[MICHAEL]: All right. Well, like Brandy said, grew up in Texarkana, really heavily involved in the church because my parents were both pastors, and I think I spent more time at the church than I did at home. I mean, every event, everything that was my life. And then I went to high school in Redwater, very small. We only had a graduating class about 60 something and it was there that I started developing a passion for track and theater and film, which is a weird combination. And that’s just the story of my life. I just, I get involved in the weirdest stuff because I, like I said earlier, I have these thoughts and ideas and I just have to pursue them and I can’t stop. So in high school, I really was into film and I realized I wanted to be a filmmaker. And so I went off to school and I got a track scholarship, but they had no film program, but I got a scholarship to go there. So I was like, “Okay, I’ll do the closest thing to that and that’s theater and graphic design.”
[BRANDY]: We were talking about this earlier. That’s like two polar opposites. So you described it as like fire and ice, like theater, filmmaking, track.
[MICHAEL]: My whole life, all my coaches and teachers, they’ve seen something in me that I don’t see in myself. Like they are constantly pushing me and they’ve always been so patient with me and I don’t understand it because I, I specifically remember because track, theater and like sports and the arts world don’t mix. I remember my track coach, he would wait for me after practice to have a separate hour long practice with me after I got out of theater. And so it was like those were just these people in my life that they wanted me to be well rounded. And I have to give full credit to my parents, whatever my passion was, whatever I wanted to do, they filled it 100%. like I would walk in with a new hobby I wanted to do and they were like, “How do we make this happen?”
Like if I wanted to take pictures, they would put a camera in my hands. So, and they never faulted me for wanting to do something that wasn’t normal or stereotypical, whether that was sports, whether that was art, whether that was painting or theater or anything. They always wanted me to pursue my passions 100%.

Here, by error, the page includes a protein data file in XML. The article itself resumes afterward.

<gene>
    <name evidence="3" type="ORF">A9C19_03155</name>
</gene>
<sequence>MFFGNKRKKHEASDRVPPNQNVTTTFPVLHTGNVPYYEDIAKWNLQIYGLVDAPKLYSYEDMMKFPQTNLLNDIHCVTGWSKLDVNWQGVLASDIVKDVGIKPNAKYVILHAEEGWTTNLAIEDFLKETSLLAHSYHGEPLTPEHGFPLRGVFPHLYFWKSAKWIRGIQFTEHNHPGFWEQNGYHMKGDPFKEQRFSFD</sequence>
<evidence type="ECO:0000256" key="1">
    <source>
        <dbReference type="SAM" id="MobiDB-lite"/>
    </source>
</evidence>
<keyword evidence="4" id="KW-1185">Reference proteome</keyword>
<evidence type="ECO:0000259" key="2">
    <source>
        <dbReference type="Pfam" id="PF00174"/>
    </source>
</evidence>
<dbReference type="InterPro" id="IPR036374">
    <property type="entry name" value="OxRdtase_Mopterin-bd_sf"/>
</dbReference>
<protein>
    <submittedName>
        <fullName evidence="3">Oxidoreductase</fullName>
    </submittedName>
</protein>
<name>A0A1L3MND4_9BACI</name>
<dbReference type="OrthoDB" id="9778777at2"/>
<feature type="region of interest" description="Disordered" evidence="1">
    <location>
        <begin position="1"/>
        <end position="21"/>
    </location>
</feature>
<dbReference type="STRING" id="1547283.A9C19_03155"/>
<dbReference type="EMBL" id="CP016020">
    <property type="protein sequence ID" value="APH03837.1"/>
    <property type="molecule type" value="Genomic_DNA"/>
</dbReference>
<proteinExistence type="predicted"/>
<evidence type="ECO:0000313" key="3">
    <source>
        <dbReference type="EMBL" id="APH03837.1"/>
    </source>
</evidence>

[BILLY]: I love to hear that because your dad played professional football.
[MICHAEL]: He did.
[BILLY]: And I would think you grew up in a jock type family, yet you have space and room to do the arts and be the jock. I mean, how do you do that?
[MICHAEL]: Well, it’s full credit to my dad. He’s been the perfect example of a man. And that’s actually why I really wanted to come on y’all’s podcasts because I like what y’all do in terms of like redefining masculinity in that, like, there’s all the stereotypes of like, you have to know how to work on cars and be tough. And it’s weird because my dad is all those things. He’s a very tough, very aggressive, very, he works on cars, he does all the things, but he’s also the first to ask for forgiveness and he is very open emotionally. I could have gone to him, I could still go to him and talk about anything and he would be there and he’ll support you in any way, shape or form. So I feel like he just gave me the perfect example of what it truly means to be a man and not your stereotypical like manly man. And because I had that freedom to explore anything I wanted to, and I wasn’t confined to the prisons of what a stereotypical man should be, I got to become that and I got to do the things that I wanted to do. And I feel like I’m in the position I am because of that.
[BRANDY]: That’s our sound bite right there. Like that’s preacher right there. That’s so good. [crosstalk].
[MICHAEL]: No, I owe so much to him, and that’s what I, like my goal is to be that same way and my goal is to help people find that within themselves. And that’s what y’all are doing. That’s why I love this.
[BRANDY]: We’re done.
[BILLY]: Yes, you can stop right there, but no, there is a world where you can be all of those things and then also be emotionally available and supportive and believe in your kids and send them out there into the world to follow their passion. And when I think about you and your photography, what it does, and we’ll send people to your website and we’ll share some of those images. But I was telling you earlier, like we said, an hour long sermons, when we were kids listening to these messages. It had a very powerful punch. But you can say in one photo and get a message across in one photo the same type of message all those words were trying to get in, and sometimes carry more of a punch in my opinion. I mean, what leads you to believe you can do something like that, create something like that, put the hours in that it takes to build something like that? Where do you even start?